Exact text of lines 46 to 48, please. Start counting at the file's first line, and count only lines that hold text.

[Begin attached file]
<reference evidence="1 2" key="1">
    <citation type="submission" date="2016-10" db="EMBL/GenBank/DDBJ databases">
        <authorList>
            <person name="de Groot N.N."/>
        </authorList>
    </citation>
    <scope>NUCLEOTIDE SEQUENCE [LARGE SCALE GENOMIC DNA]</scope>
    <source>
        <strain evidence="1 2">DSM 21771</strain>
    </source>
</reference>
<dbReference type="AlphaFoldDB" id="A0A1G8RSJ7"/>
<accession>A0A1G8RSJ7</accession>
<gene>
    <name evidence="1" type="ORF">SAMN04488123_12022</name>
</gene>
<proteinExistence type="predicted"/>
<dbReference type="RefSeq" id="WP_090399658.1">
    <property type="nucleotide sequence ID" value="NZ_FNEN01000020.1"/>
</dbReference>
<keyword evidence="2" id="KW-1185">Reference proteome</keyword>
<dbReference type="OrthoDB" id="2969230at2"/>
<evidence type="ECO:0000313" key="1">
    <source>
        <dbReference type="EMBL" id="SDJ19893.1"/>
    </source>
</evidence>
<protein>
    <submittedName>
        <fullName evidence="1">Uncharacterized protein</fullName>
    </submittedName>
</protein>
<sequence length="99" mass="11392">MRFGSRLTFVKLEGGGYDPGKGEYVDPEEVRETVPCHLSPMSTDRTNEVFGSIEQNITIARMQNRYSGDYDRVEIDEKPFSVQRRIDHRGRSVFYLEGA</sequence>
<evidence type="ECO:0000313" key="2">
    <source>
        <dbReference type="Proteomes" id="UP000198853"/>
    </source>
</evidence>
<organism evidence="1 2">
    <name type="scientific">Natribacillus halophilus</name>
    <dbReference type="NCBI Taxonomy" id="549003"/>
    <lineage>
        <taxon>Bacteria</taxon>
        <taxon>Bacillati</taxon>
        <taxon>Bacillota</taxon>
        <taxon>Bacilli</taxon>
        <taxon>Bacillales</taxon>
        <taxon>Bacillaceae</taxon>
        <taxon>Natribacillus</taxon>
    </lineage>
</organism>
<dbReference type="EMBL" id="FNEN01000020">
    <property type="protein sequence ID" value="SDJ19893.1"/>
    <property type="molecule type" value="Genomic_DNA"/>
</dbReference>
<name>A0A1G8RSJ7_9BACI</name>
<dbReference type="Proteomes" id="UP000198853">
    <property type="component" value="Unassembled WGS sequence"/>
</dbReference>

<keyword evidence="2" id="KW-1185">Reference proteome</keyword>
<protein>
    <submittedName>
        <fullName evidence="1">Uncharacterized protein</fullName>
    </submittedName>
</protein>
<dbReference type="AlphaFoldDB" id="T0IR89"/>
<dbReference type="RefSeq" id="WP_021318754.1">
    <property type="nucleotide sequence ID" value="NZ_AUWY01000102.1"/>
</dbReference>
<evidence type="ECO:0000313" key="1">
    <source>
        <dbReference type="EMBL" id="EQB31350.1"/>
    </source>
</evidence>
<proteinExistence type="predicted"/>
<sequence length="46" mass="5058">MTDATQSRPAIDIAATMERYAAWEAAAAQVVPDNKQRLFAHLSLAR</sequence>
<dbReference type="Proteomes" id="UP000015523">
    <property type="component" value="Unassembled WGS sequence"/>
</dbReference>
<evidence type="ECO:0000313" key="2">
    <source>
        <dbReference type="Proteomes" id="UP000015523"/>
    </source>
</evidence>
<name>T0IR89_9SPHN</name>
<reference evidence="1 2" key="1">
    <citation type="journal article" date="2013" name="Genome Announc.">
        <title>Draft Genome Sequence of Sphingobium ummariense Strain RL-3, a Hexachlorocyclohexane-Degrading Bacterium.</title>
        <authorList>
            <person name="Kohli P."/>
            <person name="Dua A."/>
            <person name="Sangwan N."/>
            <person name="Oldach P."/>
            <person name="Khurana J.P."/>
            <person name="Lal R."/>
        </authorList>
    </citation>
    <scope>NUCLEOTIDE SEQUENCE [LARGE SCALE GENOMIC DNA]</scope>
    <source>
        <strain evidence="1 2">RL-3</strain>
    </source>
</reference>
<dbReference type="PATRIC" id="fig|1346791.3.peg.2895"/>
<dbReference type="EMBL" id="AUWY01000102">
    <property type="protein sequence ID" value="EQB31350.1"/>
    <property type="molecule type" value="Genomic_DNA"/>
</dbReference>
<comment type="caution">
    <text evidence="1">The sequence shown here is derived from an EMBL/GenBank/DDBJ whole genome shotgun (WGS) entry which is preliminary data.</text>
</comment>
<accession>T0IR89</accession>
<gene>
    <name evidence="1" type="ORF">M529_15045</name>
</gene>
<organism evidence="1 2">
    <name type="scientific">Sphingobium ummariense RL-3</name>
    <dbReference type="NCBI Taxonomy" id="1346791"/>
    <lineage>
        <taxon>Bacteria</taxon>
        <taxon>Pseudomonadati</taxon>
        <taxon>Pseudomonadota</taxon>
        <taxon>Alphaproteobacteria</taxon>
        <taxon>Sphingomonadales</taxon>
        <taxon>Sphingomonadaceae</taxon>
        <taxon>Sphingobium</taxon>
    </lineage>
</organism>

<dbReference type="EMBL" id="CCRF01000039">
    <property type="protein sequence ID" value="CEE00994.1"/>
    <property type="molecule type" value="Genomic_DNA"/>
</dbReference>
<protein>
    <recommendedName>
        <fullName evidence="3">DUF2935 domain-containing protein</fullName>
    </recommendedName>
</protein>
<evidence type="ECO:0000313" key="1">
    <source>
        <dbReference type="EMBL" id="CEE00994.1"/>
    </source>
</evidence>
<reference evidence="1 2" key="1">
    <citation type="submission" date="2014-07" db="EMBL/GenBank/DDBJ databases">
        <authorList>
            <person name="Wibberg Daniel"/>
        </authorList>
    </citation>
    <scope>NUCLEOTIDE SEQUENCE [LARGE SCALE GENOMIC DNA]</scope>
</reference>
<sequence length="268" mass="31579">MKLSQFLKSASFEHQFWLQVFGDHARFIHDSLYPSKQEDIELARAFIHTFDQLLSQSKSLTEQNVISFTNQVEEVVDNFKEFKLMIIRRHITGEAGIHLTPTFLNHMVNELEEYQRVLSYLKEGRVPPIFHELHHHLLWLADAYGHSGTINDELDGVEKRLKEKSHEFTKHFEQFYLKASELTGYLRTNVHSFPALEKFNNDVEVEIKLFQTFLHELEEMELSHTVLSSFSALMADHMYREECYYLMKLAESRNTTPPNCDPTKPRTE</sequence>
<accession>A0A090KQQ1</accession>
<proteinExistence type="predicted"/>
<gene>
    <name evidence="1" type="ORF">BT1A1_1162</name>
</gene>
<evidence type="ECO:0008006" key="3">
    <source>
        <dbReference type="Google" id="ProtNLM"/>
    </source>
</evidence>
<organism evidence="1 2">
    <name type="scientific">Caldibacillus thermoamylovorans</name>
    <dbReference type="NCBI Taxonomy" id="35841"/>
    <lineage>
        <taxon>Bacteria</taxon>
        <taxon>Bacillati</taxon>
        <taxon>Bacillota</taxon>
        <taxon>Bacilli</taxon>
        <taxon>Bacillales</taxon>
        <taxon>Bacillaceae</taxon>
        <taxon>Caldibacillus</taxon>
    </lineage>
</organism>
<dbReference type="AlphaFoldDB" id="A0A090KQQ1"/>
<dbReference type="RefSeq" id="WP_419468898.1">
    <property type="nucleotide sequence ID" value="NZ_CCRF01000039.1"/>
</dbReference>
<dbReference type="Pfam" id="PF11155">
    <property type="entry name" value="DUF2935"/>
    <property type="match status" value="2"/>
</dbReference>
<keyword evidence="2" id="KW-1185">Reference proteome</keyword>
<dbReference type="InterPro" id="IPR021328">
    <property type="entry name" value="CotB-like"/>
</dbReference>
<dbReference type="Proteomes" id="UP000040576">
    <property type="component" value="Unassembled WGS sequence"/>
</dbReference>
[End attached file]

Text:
        <taxon>Bacilli</taxon>
        <taxon>Bacillales</taxon>
        <taxon>Bacillaceae</taxon>